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How to watch Raiders-Steelers game on ‘Sunday Night Football’

Updated September 24, 2023 - 2:01 pm

Two of the old-school powers of the AFC renew a rivalry that peaked in the 1970s when the Raiders play their home opener against the Pittsburgh Steelers on “Sunday Night Football.” Both teams are 1-1 with offenses that have plenty of room for improvement.

Game information

Who: Steelers at Raiders

When: 5:20 p.m. Sunday

Where: Allegiant Stadium

TV: KSNV-3 (Mike Tirico, play-by-play, Cris Collinsworth and Melissa Stark, analysts)

Radio: KRLV-AM (920), KOMP-FM (92.3) (Jason Horowitz, play-by-play; Lincoln Kennedy, analyst)

Line: Raiders -2½; total 43

Series history

The Steelers claimed a victory last season with a dramatic late score in frigid conditions in Pittsburgh, but the Raiders are 17-14 in a series that includes six postseason meetings.

Last meeting

Kenny Pickett hit George Pickens for a 14-yard touchdown with 46 seconds remaining on Christmas Eve, as the Steelers scored 10 fourth-quarter points to claim a 13-10 victory in Derek Carr’s final start as the Raiders’ quarterback. The game served as a celebration of the 50-year anniversary of “The Immaculate Reception,” one of the most famous plays in football history and one of many memorable moments between the iconic franchises.

Bold predictions

1. The Raiders will score a defensive or special teams touchdown for the first time since last season’s walk-off score against the Patriots at Allegiant Stadium.

2. Hunter Renfrow, who has one target this season, will have two third-down receptions to move the chains.

3. Steelers running back Najee Harris will score his first rushing touchdown of the season and just his second in six games dating to last season.

Matchups to watch

1. Steelers offensive line vs. Raiders defensive line. Pittsburgh has been awful up front, a major factor in its offensive struggles. The Steelers averaged an almost unreal minus-1.1 yards before contact last week in the run game, and left tackle Dan Miller has allowed a league-high 15 pressures. This is a battle the Raiders need to win.

2. Raiders right tackle Jermaine Eluemunor vs. Steelers edge T.J. Watt. Watt is unquestionably one of the NFL’s most impactful defensive players. Eluemunor is playing at a high level and hasn’t allowed any pressures. He will get help with Watt, but if Eluemunor continues to excel, it would be a huge benefit for the offense.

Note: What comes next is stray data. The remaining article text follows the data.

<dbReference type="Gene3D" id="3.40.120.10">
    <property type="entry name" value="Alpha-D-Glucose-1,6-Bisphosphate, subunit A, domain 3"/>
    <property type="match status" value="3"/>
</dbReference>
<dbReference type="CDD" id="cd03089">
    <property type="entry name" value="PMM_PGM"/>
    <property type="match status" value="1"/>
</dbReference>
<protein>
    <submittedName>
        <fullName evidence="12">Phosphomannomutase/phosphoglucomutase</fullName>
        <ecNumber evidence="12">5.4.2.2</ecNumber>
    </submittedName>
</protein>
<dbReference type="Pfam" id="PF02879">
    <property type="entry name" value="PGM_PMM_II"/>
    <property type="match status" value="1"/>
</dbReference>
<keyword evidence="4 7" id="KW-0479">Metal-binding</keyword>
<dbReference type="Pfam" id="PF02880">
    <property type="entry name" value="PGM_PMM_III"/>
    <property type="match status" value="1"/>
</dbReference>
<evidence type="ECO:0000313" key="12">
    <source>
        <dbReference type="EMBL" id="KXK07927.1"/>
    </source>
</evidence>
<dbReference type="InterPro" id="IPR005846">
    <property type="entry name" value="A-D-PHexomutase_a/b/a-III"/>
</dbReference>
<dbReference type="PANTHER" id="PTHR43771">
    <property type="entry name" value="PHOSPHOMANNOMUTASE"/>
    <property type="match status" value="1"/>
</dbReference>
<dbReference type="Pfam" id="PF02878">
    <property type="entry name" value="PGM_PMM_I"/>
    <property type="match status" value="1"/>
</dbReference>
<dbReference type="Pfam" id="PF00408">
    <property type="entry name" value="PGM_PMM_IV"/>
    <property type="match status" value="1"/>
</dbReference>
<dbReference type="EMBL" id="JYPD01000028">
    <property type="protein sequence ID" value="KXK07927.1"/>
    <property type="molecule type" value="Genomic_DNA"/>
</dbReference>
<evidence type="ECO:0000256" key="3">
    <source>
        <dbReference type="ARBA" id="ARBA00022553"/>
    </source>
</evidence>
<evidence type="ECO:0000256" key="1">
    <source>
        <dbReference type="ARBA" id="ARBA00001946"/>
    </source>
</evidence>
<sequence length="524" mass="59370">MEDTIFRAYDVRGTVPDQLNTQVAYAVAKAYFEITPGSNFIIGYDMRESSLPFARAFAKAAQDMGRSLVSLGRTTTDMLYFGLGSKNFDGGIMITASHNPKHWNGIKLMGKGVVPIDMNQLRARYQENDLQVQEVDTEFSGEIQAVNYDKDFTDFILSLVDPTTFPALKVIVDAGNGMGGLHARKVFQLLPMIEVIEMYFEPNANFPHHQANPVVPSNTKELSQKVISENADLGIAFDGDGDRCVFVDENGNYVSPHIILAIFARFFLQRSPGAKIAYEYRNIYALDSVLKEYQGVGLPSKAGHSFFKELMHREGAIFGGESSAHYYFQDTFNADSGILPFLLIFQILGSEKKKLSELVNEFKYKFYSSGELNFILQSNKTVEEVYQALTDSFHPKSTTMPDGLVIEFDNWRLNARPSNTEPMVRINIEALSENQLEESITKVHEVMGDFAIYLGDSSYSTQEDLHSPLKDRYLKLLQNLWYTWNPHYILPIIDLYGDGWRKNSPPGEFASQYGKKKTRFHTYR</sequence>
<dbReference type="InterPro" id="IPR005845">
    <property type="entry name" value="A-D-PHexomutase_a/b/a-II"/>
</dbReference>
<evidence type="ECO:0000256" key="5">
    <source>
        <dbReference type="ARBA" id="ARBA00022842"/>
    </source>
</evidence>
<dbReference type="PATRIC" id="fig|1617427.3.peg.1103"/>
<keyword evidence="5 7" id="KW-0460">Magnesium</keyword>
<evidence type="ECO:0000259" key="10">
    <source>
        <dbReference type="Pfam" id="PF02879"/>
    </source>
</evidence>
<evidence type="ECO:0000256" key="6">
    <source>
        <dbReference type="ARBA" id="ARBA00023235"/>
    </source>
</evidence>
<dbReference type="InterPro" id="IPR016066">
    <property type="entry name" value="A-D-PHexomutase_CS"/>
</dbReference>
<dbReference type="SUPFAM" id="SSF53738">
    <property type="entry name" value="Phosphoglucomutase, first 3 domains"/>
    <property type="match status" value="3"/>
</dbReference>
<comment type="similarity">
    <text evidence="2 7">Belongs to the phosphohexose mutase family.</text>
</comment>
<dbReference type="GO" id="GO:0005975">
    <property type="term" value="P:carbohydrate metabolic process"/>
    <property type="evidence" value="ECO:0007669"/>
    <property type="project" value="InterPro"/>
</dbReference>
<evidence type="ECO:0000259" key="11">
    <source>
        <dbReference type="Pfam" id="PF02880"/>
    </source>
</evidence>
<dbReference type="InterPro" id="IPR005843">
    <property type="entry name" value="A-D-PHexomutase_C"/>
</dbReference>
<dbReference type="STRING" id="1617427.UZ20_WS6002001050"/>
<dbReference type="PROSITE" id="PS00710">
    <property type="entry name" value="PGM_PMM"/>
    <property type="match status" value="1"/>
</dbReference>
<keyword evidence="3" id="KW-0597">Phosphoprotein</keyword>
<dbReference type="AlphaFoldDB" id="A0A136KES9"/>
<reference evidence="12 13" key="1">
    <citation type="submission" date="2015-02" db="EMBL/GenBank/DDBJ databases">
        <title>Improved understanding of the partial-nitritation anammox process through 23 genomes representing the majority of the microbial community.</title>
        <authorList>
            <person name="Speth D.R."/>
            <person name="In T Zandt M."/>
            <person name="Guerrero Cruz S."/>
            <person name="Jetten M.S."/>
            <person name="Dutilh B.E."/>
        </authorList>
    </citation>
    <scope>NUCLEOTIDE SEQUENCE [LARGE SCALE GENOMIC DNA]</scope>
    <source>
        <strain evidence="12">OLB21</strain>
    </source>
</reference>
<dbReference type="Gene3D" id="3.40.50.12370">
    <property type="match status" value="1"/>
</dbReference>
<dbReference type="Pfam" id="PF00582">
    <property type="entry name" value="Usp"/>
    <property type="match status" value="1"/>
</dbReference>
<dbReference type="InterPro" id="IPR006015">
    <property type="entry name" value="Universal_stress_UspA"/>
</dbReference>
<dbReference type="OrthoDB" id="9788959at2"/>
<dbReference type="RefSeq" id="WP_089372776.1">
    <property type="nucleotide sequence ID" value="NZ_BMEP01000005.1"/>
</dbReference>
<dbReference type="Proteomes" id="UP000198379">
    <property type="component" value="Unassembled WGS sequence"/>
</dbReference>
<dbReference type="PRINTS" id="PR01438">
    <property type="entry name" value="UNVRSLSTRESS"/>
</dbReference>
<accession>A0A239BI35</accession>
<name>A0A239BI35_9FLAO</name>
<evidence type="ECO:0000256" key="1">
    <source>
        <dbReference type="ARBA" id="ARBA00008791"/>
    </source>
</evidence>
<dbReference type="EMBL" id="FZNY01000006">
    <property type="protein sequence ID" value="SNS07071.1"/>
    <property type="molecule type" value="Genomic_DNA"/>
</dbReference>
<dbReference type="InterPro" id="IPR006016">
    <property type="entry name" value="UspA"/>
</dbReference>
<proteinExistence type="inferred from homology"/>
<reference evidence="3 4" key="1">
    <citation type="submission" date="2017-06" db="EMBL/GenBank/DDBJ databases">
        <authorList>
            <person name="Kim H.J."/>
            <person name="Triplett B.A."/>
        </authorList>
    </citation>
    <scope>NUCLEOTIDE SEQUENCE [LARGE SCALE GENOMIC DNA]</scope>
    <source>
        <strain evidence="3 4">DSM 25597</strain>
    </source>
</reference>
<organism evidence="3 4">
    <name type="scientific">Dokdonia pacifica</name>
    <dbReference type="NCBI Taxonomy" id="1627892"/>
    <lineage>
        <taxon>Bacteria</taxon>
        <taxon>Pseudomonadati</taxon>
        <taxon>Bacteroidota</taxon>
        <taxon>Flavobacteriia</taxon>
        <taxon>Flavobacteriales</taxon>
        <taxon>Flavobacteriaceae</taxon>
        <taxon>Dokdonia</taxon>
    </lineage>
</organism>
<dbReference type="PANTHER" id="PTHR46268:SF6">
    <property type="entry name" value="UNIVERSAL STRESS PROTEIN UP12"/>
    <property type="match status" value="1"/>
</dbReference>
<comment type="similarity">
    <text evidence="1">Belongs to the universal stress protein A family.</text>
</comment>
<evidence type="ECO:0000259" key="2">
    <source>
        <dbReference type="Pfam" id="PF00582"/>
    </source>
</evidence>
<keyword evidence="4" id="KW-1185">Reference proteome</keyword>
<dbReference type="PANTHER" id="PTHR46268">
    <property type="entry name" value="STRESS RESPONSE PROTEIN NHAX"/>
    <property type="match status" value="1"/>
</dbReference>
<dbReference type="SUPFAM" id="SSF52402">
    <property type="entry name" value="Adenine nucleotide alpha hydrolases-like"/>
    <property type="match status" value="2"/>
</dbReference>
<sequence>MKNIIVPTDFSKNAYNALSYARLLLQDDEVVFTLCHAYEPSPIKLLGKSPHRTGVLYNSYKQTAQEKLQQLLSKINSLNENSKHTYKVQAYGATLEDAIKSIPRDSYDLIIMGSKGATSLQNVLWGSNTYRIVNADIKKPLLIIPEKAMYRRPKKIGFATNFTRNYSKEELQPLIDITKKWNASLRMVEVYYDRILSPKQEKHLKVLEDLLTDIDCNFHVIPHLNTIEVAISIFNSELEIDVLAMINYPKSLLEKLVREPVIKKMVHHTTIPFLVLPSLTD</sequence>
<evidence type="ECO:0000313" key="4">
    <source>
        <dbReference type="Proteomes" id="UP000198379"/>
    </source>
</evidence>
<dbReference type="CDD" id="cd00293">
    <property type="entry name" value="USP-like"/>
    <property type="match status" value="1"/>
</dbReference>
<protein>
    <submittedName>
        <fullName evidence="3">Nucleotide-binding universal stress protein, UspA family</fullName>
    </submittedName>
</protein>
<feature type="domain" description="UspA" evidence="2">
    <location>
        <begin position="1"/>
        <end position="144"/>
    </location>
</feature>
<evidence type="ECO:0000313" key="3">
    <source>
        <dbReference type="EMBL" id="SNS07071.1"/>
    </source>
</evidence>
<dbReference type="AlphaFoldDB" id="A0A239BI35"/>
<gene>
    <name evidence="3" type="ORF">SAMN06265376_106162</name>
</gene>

3. Raiders cornerback Marcus Peters vs. Steelers wide receiver George Pickens. Despite the Steelers’ struggles on offense, Pickens stands out as the only true game-breaker. He can get deep, pull in contested catches in the end zone and turn a short pass into a big play. Peters won’t be isolated on him all the time, but he will be tasked often with staying with Pickens. The Raiders must limit his chances to change the game in one play.

When the Steelers have the ball

There is no way to sugarcoat their putrid start on offense. It’s difficult to tell whether their run game or their pass game represents the least potent unit in the league. The Steelers didn’t run one play in the red zone last week, and the calls to fire offensive coordinator Matt Canada are growing louder and louder. His schemes are as predictable as they are ineffective. The Raiders can’t allow the Steelers to find their confidence.

When the Raiders have the ball

The issues with the run game are becoming troublesome. Last week, Josh Jacobs became the first reigning NFL rushing champion to finish a game in negative yardage since at least the merger in 1970. He has 46 total rushing yards this season, but 54 after contact. That’s a wild stat that means he is encountering a defender in the backfield on nearly every carry. That needs to change, and it could start by backing some of the defenders off the line of scrimmage by finding more success downfield in the passing game. The return of Jakobi Meyers, who had a huge game in the opener but missed last week with a concussion, should help as a complementary option to Davante Adams. But to make any of that work, the Raiders must find a way to make sure Watt can’t wreck the game.

Injury report

Steelers: OUT: WR Gunner Olszewski (concussion). FULL: CB Patrick Peterson (NIR-resting player), S Damontae Kazee (calf), FS Minkah Fitzpatrick (chest), LB Markus Golden (knee), G Isaac Seumalo (NIR-resting player), TE Darell Washington (knee), DT Larry Ogunjobi (foot).

Raiders: QUESTIONABLE: DE Tyee Wilson (illness). LIMITED: DT Bilal Nichols (hamstring/hand). FULL: CB Jakorian Bennett (hamstring), LB Divine Deablo (rib), S Marcus Epps (quadricep), WR Jakobi Meyers (concussion), S Chris Smith II (illness).


One of football’s most historic rivalries will be renewed in prime time when the Steelers visit Las Vegas for the first time.

While the Steelers-Raiders games in the glory days of the 1970s often had massive stakes at the top of the standings, they meet Sunday with both teams looking to establish an identity.

The Steelers have the worst offense in the league. They are 1-1 because their defense scored two touchdowns in Week 2 to steal a victory over division rival Cleveland.

The Raiders know they can’t hand over points.

“There’s a huge emphasis every week for us in terms of ball security,” offensive coordinator Mick Lombardi said. “You can’t win games in this league unless you take care of the football.

“They know that if there’s an opportunity to get the football, they can change the game much like they did (Monday) and much like we let Buffalo do last week. We have to make sure we do a better job with that as a unit.”

The pick

Raiders 20, Steelers 17

Contact Adam Hill at ahill@reviewjournal.com. Follow @AdamHillLVRJ on X.

Adam Hill Las Vegas Review-Journal

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